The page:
Shanghai - The Winterim Begins

Trip Start Dec 29, 2005
Trip End Aug 20, 2006

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Thursday, January 19, 2006

Once again, mid-flight from Singapore to India I finally get a chance to write. I hope this letter finds you all well.

Shanghai was another painfully fun and interesting stop. In fact, I hope to live there for some amount of time. Looking through the pics you can probably see that though Shanghai is similar to Hong Kong in a lot of ways, there were definitely some differences. One difference that was nice is that Mandarin and short-form characters are standard as opposed to Cantonese and traditional characters. I tried to squeeze in as much practice as possible, mainly with shopkeepers and cab drivers. We kept very busy with meetings and really didn't have the time to explore that we wanted.

Nearly all the downtown buildings were built in the past several years, so the main city area looked very modern - even futuristic. We were told there was a contest among architects for creativity in skyscraper designs. I mentioned the neon, right? Our professor mentioned that when she started flying into town, probably 20-30 years ago, she had to find her bags within a stack of luggage in the dirt. Quite a contrast to the current state-of-the-art airport and facilities.

The first stop was the Shanghai Museum, which included stamps, art, furniture, ceramics, calligraphy, paintings, etc. Afterwards, while attempting to cross the street in an underground walkway, we ran into a large but unmarked (at least as far as I saw) underground mall area with restaurants and all types of shops. We then continued on to walk down the brightly lit Nanjing Street to the famous Bund. Pepsi, Coca-Cola, and McDonalds signs were everywhere and not far from a large Chairman Mao statue. Before long, we were very tired of street salesmen and shopkeepers grabbing our arms and jumping in front of us to tell about their watches, DVDs, and other copied goods. The entrepreneurial spirit and business drive is more than robust, even downright aggressive at times. With the booming economy and still lack of detailed regulations and the enforcement thereof, some now refer to China as the Wild, Wild East.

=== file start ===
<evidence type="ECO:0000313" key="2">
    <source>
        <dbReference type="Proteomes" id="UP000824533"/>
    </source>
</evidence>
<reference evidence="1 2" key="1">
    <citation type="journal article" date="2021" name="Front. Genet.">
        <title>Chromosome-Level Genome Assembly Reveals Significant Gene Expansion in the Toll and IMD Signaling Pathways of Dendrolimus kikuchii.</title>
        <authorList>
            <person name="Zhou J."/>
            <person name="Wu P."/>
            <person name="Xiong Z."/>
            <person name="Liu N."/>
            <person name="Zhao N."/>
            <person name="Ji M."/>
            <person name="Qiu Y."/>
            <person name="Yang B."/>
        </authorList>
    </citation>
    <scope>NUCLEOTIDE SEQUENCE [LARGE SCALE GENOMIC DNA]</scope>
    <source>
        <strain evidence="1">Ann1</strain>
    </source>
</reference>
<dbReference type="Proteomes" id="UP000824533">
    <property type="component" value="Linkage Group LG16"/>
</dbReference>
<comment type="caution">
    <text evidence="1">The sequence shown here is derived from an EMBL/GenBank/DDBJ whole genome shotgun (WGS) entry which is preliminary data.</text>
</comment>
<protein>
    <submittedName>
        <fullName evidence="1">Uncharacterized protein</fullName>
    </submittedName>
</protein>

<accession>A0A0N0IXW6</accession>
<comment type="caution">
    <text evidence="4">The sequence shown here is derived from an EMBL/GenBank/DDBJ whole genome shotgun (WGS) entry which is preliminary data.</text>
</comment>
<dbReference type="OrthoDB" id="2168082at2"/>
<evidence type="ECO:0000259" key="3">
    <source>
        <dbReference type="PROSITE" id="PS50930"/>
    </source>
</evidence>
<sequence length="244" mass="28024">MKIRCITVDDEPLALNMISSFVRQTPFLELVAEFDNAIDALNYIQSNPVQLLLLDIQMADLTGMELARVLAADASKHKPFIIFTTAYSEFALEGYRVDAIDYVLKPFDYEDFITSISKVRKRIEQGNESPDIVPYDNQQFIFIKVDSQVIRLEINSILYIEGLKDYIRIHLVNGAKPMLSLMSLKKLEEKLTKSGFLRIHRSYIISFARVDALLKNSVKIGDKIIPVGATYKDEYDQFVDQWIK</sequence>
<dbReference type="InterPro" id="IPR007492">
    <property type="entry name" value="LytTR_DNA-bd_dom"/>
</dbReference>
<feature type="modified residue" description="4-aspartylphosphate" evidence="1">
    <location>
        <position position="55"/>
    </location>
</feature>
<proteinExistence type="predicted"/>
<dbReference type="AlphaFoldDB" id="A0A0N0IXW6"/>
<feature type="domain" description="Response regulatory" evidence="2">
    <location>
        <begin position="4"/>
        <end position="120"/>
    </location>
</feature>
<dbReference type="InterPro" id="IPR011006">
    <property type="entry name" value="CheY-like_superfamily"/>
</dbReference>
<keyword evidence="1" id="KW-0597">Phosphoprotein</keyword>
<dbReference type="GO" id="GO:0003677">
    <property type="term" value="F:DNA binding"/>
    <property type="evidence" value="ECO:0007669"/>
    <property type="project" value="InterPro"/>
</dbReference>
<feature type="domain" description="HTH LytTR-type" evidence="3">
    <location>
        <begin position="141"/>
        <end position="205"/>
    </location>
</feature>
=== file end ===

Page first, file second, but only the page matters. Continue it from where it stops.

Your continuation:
The only other touring time we got was on the last day, which was totally free. We visited an amazing temple area that seemed straight out of a drawing. I had no idea temples like that actually existed. The surrounding area was a huge market in traditional-style Chinese buildings. We bargained and chatted with salespeople for hours. Funny how on the way out the door after negotiating price they are complaining about your being a "thief" (pianren) for talking them down on price. This was very similar to a night market we checked out during the week. One very Chinese site was an old building that was indicated to have been a meeting place for the China Youth Communist League.

On the business side, our group met with some high-level executives for presentations, including the President of Nu Skin China, and an Intel exec, both of whom showed us around their facilities. A US Chamber of Commerce agent gave a rundown on the local business environment and US exports. We also met with some Jiaotong University MBA students and T-bird alumni. Several u-turns performed in regular street intersections by our large bus brought us to the brilliantly designed China-Singapore Industrial Park in Suzhou, where a government official explained the significance and future of the park. In Hangzhou, the famous garden city, we visited a billionaire working on various high tech projects like citywide wireless internet access. Also, a top-notch supply chain group who is a huge part of Asia's economic growth gave an awesome rundown on the area and it's future.

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russchid on

Re: first comment posted by Super Jamie!
Haha, good to know... He sure looked like Chairman Mao! I think I'll go back and double-check now that I'm here again.

russchid on

Re: Re: first comment posted by Super Jamie!
I stand corrected... not Chairman Mao.

Thanks Jamie!

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